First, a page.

Rep. Ron Miller's withdrawal from the primary for the vacant 28th state Senate seat has changed the dynamics of the race, and two of the remaining candidates are hoping it tones down the negative rhetoric as well.

A weeks-long public battle between Miller supporters and Spring Garden Township businessman Scott Wagner preceded the March 18 special election held to temporarily fill the seat.

Wagner won as a Republican write-in candidate. Miller, an incumbent House Republican from Jacobus who was the party's nominee, said the combative tone of the race was one reason he withdrew his name from the primary ballot Tuesday.

Wagner billed Miller as a "career politician" who was "sold" to Republican Party leaders, while the state-level Republican Party sponsored ads slamming the conservative Wagner as a "millionaire trashman."

Miller said he would have changed the tone of the race for the primary — but he didn't trust Wagner's supporters to do the same.

Wagner declined to address that assertion Wednesday, saying he's focused on taking the office to which he was elected and winning the upcoming primary.

"It's almost like it would be best for me not to comment on his comments," Wagner said. "Ron made his decision. I'm in primary mode and moving forward."

Wagner will fill the seat through the end of the term Nov. 30 and is on the ballot for the May 20 primary. The winners of the primary advance to a November general election, the winner of which will fill the seat for a four-year term.

New Republican: Wagner's only remaining Republican challenger is Windsor Township's Zack Hearn, a 37-year-old political newcomer who works as a veterans' advocate in Washington, D.C.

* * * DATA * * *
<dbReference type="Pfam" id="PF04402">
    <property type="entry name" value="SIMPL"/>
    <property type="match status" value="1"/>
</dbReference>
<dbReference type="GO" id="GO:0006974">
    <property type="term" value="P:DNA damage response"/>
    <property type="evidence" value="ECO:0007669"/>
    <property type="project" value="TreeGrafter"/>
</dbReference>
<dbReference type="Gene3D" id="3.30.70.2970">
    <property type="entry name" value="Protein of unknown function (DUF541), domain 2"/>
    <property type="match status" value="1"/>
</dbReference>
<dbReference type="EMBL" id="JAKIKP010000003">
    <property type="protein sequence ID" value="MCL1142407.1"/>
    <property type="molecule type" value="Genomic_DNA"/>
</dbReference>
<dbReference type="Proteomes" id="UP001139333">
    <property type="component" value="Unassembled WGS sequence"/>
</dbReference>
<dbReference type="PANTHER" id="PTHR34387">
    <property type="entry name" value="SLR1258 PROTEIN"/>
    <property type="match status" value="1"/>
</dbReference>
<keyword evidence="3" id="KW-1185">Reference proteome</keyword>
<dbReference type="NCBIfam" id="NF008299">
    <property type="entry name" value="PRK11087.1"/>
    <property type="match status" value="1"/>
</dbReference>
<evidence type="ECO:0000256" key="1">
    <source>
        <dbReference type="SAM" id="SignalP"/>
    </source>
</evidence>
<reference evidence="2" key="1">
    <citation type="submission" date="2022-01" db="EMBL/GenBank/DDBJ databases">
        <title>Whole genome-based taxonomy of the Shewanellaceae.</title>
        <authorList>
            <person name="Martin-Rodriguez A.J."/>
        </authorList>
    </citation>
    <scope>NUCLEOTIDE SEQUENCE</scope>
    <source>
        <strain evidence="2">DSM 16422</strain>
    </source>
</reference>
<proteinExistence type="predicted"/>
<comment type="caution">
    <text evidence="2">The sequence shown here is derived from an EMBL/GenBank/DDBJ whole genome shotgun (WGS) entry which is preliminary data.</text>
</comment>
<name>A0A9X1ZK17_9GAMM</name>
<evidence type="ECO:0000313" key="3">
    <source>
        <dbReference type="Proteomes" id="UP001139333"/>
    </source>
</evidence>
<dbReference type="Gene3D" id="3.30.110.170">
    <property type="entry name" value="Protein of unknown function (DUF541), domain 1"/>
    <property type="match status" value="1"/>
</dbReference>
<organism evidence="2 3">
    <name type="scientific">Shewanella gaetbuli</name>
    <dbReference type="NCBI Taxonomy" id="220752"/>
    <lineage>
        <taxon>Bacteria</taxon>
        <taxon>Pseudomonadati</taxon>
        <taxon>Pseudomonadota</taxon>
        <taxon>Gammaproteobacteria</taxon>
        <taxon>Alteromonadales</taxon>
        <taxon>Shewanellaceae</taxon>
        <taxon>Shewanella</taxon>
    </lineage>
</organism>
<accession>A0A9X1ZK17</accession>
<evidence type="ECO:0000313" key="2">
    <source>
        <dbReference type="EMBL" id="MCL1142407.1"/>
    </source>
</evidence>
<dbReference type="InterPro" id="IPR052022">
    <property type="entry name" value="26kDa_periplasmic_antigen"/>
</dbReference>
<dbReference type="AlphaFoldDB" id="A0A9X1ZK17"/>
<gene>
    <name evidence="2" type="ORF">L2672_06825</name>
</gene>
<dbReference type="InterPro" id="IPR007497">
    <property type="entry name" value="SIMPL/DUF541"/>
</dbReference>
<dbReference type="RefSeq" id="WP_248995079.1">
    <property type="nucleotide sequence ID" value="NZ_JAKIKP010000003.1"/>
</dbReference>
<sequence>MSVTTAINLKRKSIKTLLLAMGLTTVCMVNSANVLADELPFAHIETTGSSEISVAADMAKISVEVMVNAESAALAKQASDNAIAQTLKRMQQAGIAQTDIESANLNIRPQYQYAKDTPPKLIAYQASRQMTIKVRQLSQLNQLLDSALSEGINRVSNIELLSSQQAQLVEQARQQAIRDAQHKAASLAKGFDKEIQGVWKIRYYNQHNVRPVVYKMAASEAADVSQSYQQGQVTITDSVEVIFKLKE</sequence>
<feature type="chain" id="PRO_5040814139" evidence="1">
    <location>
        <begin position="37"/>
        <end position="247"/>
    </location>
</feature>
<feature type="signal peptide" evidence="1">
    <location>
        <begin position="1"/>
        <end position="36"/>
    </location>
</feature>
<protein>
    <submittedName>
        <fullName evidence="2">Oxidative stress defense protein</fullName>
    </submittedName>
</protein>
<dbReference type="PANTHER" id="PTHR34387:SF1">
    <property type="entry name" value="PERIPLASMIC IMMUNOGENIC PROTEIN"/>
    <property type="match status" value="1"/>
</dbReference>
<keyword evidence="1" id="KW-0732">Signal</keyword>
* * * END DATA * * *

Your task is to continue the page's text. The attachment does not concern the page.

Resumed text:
Linda Small, candidate for PA Senate.
Linda Small, candidate for PA Senate.

Hearn said people have been warning him of the perils of such a hotly contested race, but the pre-special election tactics are "not an approach that I would endorse or I would take."

"To me it was childish, and I understand that there were outside parties involved in that," he said. "The county's tired of it."

Hearn doesn't have a voting record in Harrisburg, so there's nothing for which he could be attacked, he said. His position outside the special election chaos became part of his identity as a candidate, he said.

Knocking on doors, he made it a point of noting he was the Republican "who's not littering your mailbox with all the flyers."

"It was to the point where my wife was calling it the WagMill War," he said. "I kind of had to laugh. She would be like, 'Look at this, we got two of them today.'"

Hearn's primary campaign will focus on his policy differences with the other Republican, he said.

For example, he said Wagner's plan to eliminate property taxes will come up short of the necessary revenue.

"Everybody would love to eliminate it, but I'm just not sure the funding is there," Hearn said.

Hearn said he's not sure of his odds now that the party favorite has withdrawn his name.

"Strictly from a Vegas standpoint, one out of two is better than one of three," he said. "But I don't know what Miller supporters are thinking. Are they more willing to go with Wagner or more willing to go with me?"

The Democrat: Linda Small isn't facing a Democratic primary challenger, so Miller's withdrawal only narrows the possibilities for her opponent in the November general election.

For the later election, she said Miller's having left the race might present an opportunity to woo Republican voters, who make up a majority of the district.

"Democrats now are like the Eisenhower Republicans used to be," she said. "If you want a moderate ... that's me. I think I am by far the best candidate for the people."

She also said her campaign will focus on highlighting policy differences. For example, she wants to increase the minimum wage to $10.10 per hour, while Wagner wants an increase to only about $9.

"I will criticize somebody's policy ideas ... but criticizing a person won't make my ideas any better," she said.

She said the vitriol shown during the special election highlights the need for campaign finance reform.

"It might not have changed negativity, but it would have changed the amount of it."

— Reach Christina Kauffman at ckauffman@yorkdispatch.com.